One of the mysteries of the English language finally explained.
1An extremely confused, complicated, or embarrassing situation.‘the abdication imbroglio of 1936’
complicated situation, complication, complexity, problem, difficulty, predicament, plight, trouble, entanglement, confusion, muddle, mess, quandary, dilemmaView synonyms
- ‘The latest imbroglio flared last month when an 80-page draft of a Justice Department plan to expand the department's counterterrorism powers was leaked in the news media.’
- ‘That's my prediction for the whole imbroglio waiting to unfold.’
- ‘It has its faults - implausibility and absurdity in its sexual imbroglios and a narrative structure that tends towards the elusive.’
- ‘That would be a great shame, since the current imbroglio presents the best chance in years to bring European policy-making into the modern world.’
- ‘The imbroglio was motivated by the pan-green camp's embarrassing defeat in the showdown, as the pan-blue alliance used its numerical advantage to change the order of nine bills on the agenda.’
- ‘Doesn't the imbroglio with the European Constitution bear witness to the same puzzlement: Which Europe do we want?’
- ‘This imbroglio is emblematic of the mainline's difficulty with articulating a substantive vision of family life and family ministry in recent decades.’
- ‘For example, there are about fifty pages in the middle somewhere that are entirely concerned with the lovers' financial imbroglios, related with all the vim of a pedantic tax accountant working his way along a paper trail.’
- ‘Then there was the imbroglio over his skiing exploits where he denied that he suffers the occasional mishap while skiing.’
- ‘The corruption imbroglio may be one scandal too far for the Tax Commissioner.’
- ‘After the imbroglio over land for beggars rehabilitation and criticism over his visits to the slum areas where he made promises difficult to fulfil, he has been maintaining a low profile.’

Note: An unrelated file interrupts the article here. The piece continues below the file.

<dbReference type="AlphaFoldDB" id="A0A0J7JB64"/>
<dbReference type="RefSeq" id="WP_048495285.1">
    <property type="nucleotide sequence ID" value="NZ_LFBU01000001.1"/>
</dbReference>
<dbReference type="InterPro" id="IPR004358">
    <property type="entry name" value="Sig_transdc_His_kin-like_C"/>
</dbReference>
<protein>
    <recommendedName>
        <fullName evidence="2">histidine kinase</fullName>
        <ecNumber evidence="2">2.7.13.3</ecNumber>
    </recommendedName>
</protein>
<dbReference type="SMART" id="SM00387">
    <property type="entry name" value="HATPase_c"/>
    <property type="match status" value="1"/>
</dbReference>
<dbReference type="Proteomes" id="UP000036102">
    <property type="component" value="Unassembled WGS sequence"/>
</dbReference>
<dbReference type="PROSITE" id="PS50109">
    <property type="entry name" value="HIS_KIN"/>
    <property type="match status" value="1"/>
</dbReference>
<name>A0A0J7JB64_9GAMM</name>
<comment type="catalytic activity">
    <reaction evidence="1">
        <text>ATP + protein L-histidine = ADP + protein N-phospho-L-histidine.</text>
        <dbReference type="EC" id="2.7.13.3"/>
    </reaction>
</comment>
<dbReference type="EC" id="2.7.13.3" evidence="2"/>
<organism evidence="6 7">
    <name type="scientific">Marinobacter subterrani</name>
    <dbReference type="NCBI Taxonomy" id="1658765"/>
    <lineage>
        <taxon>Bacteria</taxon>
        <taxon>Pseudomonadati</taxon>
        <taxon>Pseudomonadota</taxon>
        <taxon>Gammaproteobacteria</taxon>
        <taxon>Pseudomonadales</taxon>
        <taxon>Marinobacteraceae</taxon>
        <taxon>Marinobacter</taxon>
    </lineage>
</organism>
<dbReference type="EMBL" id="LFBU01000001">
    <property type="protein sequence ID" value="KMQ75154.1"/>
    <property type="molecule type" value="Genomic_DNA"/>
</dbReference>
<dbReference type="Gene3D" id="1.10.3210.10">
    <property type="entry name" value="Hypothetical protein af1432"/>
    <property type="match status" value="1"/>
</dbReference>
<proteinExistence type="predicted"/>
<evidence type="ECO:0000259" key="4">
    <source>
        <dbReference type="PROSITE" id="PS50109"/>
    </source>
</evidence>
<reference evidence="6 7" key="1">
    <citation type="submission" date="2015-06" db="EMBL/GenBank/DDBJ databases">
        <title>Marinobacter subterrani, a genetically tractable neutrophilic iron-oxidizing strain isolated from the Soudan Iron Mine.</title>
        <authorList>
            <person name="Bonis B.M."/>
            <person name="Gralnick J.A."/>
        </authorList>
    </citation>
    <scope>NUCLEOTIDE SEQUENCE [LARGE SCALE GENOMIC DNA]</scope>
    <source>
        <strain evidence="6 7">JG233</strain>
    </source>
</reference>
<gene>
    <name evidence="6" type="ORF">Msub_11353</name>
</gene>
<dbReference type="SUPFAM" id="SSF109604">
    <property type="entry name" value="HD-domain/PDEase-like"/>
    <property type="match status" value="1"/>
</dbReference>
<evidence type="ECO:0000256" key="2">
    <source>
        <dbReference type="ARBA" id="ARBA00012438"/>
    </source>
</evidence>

- ‘Nor do I think that most Canadians understand or perhaps even care about the complexities of the constitutional imbroglio that has unfolded since the opposition began defeating the government in the Commons last Wednesday.’
- ‘The latest imbroglio is just more more good reason this pathetic loser, this pale pint-size knock-off of a genuine leader, has to be removed from the leadership.’
- ‘The outcome of the seat-sharing imbroglio was like an anti-climax in a Bollywood flop.’
- ‘The party's subsequent imbroglios and constant leadership struggles have not convinced them otherwise.’
- ‘The present imbroglio between the exhibitors and artistes, producers and directors should be sorted out amicably within the legal frame.’
- ‘But I keep returning to the last thing he says about imbroglios of tradition, technology and target marketing.’
- ‘There was no epic quality in their foreign policy imbroglios.’
- ‘But, in the space of 48 hours, what sounded on Sunday like an imminent threat to financial targets in New York, New Jersey and Washington has metamorphosed into an imbroglio of disarray and confusion, with a dash of farce thrown in.’
- ‘But certainly the problem, or the quarrel, or the imbroglio so far has been over the fate of these foreigners.’
- 1.1archaic A confused heap.
Mid 18th century: Italian, from imbrogliare ‘confuse’; related to embroil.
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